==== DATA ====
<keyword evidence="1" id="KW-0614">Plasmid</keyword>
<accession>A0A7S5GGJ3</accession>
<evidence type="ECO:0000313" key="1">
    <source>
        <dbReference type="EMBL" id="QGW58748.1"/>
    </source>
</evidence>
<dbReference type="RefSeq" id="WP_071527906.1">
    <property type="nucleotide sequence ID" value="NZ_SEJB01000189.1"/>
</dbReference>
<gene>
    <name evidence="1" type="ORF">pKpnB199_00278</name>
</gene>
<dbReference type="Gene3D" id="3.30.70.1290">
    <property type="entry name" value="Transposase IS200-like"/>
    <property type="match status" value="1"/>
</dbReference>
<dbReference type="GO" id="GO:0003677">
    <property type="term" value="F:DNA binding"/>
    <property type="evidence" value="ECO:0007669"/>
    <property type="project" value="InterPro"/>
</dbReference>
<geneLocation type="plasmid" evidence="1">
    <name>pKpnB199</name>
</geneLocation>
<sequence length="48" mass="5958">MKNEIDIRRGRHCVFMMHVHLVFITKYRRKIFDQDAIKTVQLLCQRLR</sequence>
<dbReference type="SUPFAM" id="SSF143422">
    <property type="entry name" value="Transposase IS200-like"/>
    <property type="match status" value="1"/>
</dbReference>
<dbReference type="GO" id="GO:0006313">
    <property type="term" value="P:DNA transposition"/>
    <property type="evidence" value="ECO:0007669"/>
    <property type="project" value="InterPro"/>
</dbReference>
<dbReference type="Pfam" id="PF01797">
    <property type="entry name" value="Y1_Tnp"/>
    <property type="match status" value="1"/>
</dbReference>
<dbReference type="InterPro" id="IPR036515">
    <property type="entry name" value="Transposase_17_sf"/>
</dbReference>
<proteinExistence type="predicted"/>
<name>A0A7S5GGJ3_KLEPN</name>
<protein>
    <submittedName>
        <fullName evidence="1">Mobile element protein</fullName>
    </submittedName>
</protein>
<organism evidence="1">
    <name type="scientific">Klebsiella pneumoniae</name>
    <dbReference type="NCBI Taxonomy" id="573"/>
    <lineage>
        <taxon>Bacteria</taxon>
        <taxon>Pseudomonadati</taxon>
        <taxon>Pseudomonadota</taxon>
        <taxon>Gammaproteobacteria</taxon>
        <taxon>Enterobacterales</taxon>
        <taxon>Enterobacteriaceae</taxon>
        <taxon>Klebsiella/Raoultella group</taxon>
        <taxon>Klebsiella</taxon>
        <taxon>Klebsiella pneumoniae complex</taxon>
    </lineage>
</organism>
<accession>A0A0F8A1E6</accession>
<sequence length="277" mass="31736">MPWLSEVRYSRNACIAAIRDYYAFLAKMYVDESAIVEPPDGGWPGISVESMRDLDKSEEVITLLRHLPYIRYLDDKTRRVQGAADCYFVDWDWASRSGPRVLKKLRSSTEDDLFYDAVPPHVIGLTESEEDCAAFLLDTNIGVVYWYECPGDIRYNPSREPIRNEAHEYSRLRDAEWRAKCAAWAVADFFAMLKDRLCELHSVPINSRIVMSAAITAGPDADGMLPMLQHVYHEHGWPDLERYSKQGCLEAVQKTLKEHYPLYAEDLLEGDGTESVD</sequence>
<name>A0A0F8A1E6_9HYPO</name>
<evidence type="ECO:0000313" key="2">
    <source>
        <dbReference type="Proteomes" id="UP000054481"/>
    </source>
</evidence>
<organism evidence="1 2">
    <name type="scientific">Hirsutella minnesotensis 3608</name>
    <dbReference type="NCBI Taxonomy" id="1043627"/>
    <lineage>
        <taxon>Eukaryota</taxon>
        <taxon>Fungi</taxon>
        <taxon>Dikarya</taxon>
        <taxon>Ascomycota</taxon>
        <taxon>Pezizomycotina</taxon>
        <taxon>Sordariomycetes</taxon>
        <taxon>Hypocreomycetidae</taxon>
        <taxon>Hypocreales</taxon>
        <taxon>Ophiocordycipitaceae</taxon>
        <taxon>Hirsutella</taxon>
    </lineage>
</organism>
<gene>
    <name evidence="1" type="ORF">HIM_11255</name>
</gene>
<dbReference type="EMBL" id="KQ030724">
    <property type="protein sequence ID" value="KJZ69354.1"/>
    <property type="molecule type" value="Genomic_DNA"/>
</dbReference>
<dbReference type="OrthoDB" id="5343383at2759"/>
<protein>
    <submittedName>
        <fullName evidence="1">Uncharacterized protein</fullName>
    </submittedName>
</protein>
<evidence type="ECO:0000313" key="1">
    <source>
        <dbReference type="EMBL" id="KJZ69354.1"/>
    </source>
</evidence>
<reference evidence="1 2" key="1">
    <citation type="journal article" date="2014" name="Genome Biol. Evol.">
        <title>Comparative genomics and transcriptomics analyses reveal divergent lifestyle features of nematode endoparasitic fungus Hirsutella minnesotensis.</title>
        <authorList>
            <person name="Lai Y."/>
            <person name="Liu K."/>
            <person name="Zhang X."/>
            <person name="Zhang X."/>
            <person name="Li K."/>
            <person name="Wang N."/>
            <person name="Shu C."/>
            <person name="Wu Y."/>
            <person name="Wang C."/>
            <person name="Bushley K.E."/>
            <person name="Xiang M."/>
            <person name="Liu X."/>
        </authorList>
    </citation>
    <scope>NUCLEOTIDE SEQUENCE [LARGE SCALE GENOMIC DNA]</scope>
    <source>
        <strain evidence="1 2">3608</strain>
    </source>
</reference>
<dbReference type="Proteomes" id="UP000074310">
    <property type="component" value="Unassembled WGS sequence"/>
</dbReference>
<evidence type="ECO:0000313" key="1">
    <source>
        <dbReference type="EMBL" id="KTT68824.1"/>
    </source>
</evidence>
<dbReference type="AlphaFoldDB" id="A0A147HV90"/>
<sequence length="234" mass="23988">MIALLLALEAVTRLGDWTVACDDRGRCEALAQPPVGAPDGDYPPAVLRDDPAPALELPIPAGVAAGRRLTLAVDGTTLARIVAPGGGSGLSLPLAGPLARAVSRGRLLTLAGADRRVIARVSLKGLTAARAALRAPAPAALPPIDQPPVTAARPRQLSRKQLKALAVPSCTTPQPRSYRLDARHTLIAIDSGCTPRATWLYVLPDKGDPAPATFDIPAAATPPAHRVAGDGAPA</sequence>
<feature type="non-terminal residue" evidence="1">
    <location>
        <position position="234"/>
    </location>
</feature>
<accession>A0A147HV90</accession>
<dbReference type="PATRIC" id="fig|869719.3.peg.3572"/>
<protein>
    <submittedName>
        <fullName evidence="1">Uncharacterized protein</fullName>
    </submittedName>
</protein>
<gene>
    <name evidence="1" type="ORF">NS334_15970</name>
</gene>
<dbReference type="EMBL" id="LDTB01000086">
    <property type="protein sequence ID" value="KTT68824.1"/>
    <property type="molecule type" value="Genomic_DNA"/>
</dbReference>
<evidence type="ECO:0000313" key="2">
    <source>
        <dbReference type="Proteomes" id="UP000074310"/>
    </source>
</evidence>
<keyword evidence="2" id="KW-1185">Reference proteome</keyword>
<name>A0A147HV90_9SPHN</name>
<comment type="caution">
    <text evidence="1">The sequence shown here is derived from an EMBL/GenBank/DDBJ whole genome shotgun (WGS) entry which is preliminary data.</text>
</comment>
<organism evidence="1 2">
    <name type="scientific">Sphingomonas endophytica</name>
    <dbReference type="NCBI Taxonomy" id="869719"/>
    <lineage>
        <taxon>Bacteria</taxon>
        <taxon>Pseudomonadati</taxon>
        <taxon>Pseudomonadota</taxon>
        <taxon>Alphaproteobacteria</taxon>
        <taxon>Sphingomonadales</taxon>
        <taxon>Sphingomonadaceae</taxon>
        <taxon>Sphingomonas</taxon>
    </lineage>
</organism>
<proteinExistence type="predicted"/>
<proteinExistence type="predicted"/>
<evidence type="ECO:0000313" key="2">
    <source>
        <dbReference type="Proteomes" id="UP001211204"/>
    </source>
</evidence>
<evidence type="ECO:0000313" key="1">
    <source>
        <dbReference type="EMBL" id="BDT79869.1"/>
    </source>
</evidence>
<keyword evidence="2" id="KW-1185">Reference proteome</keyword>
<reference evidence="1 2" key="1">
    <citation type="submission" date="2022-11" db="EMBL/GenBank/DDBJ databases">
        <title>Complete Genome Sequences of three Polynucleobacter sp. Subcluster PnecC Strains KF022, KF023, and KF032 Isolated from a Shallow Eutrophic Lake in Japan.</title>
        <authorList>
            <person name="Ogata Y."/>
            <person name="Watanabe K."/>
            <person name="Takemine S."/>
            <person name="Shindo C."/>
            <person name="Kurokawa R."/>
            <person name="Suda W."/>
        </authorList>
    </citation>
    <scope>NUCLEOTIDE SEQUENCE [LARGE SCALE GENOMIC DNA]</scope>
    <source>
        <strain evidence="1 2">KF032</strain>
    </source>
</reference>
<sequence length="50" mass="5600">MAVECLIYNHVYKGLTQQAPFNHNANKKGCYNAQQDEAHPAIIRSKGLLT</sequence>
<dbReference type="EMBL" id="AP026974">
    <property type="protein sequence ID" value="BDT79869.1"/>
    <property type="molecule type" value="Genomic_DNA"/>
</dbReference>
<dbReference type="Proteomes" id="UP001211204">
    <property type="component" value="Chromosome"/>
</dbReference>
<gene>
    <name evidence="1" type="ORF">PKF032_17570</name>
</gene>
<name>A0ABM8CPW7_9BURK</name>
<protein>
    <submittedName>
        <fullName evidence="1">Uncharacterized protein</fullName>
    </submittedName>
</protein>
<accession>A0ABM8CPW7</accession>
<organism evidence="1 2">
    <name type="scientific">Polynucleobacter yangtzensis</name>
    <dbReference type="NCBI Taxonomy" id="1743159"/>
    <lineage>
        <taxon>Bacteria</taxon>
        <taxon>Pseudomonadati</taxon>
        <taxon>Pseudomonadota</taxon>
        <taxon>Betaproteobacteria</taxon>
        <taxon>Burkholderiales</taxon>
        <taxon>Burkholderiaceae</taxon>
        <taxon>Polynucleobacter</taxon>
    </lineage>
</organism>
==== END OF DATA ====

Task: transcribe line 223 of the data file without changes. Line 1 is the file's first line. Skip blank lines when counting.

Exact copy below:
<name>A0ABM8CPW7_9BURK</name>